“We pushed these poor boys pretty hard today.”
“If we push them hard again tomorrow, we should be able to reach the foot of the mountains by nightfall,” said Heck with confidence. “They’re tough old boys. They can take it.”
There was no further conversation. The camp was laid out. The horses tied in the trees. And the evening meal and coffee were cooked over a small campfire. Later the two men laid on the bank of the stream, their heads propped up against their saddles. The night was clear and bright with a hint of frost in its breath. The men were in their coats and wrapped in blankets, staring up though the tree branches at the tiny fires that lit the deepening sky.
“No moon tonight.”
“Nope,” said Hector. “Nothing but starlight.”
There was a long pause. “Heck? Do you ever think much about what we do?”
“You mean being peace officers? Enforcing the law?” The waters mumbled a lazy monotone as the shadows deepened.
“I mean getting paid to kill men. Ah…you know what I mean.”
“Well that is one way to look at it, but it’s the wrong way.”
“Heck, how many men have you killed?”
“I don’t know. I don’t keep track of something like that.”
“How many?” Moon looked at him with a quiet intensity.
“Thirteen.” Heck was quiet for a moment. “But you have to understand, Billy. I don’t look at it like I killed them. They killed themselves. I gave every one of them a choice. They could’ve come peacefully; they could’ve lived. I give every man I face a chance. Those thirteen… chose death.”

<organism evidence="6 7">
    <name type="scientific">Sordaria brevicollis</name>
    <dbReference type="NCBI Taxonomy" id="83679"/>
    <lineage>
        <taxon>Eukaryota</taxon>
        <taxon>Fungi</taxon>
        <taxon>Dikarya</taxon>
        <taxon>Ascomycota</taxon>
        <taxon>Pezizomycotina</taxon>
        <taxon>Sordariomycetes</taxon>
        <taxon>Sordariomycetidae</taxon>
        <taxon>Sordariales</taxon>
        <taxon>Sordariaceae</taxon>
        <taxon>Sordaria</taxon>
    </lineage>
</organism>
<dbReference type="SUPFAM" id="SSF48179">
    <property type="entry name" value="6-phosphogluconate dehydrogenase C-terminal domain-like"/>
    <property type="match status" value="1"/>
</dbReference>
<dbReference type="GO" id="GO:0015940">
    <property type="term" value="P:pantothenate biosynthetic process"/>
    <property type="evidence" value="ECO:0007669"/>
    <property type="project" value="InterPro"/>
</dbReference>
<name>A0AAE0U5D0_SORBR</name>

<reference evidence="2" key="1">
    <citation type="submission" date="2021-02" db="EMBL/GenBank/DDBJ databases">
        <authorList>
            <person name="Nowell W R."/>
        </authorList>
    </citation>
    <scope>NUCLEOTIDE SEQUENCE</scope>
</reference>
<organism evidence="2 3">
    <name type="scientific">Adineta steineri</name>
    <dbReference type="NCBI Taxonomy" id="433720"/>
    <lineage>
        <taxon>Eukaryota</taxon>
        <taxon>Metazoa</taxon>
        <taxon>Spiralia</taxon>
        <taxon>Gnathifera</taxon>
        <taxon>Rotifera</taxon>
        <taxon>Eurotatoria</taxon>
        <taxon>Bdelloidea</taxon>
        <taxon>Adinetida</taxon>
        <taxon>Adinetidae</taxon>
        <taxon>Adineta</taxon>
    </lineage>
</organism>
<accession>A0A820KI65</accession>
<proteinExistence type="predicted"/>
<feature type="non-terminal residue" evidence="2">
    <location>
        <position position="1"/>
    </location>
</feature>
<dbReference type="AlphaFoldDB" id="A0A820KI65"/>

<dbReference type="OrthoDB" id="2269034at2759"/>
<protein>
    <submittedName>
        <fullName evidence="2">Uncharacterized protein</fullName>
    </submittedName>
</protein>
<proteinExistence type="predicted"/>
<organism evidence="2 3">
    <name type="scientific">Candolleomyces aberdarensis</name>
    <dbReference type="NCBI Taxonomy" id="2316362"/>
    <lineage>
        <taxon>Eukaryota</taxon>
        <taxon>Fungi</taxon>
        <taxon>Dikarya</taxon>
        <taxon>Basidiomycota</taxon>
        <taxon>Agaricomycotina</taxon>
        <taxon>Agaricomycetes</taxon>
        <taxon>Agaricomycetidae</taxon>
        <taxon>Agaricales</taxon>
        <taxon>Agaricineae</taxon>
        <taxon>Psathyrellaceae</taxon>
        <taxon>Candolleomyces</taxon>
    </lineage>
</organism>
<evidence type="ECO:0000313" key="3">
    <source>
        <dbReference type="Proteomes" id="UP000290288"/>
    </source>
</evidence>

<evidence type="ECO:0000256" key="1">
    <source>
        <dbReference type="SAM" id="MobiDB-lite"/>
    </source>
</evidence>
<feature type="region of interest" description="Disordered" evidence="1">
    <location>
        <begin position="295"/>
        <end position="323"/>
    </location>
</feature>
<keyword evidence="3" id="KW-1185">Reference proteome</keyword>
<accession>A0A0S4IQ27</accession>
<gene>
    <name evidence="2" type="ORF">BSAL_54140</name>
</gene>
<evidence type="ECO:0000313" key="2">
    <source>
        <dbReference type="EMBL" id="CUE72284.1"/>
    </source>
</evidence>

“I’ve killed three since I joined the Lighthorse.” Even in the moonlight, Heck could see Moon grind his teeth, the muscles in his jaw set taut. “Do you ever get used to it?”
“No, and I hope to God I never do. The day taking a life becomes meaningless is the day you become lost. I still see every man’s face. You just have to learn to live with it. And do your job. Doesn’t the great spirit tell you to seek out evil and destroy it? Well that’s what you’re doing, my friend.”
The tension slowly seemed to leave Moon as he reclined and looked back up at the sky. He grasped the small medicine bag that hung around his neck. “Thanks Heck.”
“No problem, brother. Let’s try and get some sleep. We got an early start tomorrow.”
They were up by dawn and quickly back on the trail. They pushed hard again. They ate dried corn cakes in the saddle and sipped at their canteens. They stopped only briefly to water the horses. Both Ghost and Banjo were accustomed to this rigorous life and handled the strain well. By midafternoon they neared the Seven Devils.
As the trail before them began to rise, Heck pulled up Banjo and walked him off the trail behind a large rock. Moon followed him. “What’s the problem, Heck?”
“You see where the trail rises between those two hillsides up ahead?” Moon peeked carefully around the boulder. “Seems like a good place for an ambush.”
“You mean for us to ambush Harvey?”
“Nope. I don’t think so.”
“You got an itch?”
“Fraid so,” said Thibodeau. “Something just doesn’t feel right. I think heading further up the trail would be a mistake.”
Moon peeked around the rock again. “So what we do? It would be a long way around.”
Just then they heard a shot. Both men jumped from their saddles. Heck pulled his Winchester from one side of Banjo and tossed it to Moon. Then he stepped around to the other side of his horse and drew his Sharps rifle. They both peered carefully around the boulder, Heck low on his knee and Moon standing behind him. Up the trail, a rider came storming towards them hell bent for leather. Moon worked the action on the Winchester and took careful aim. “That old fool is trying to get himself killed.”
“Wait,” said Heck.
“He’s getting closer.”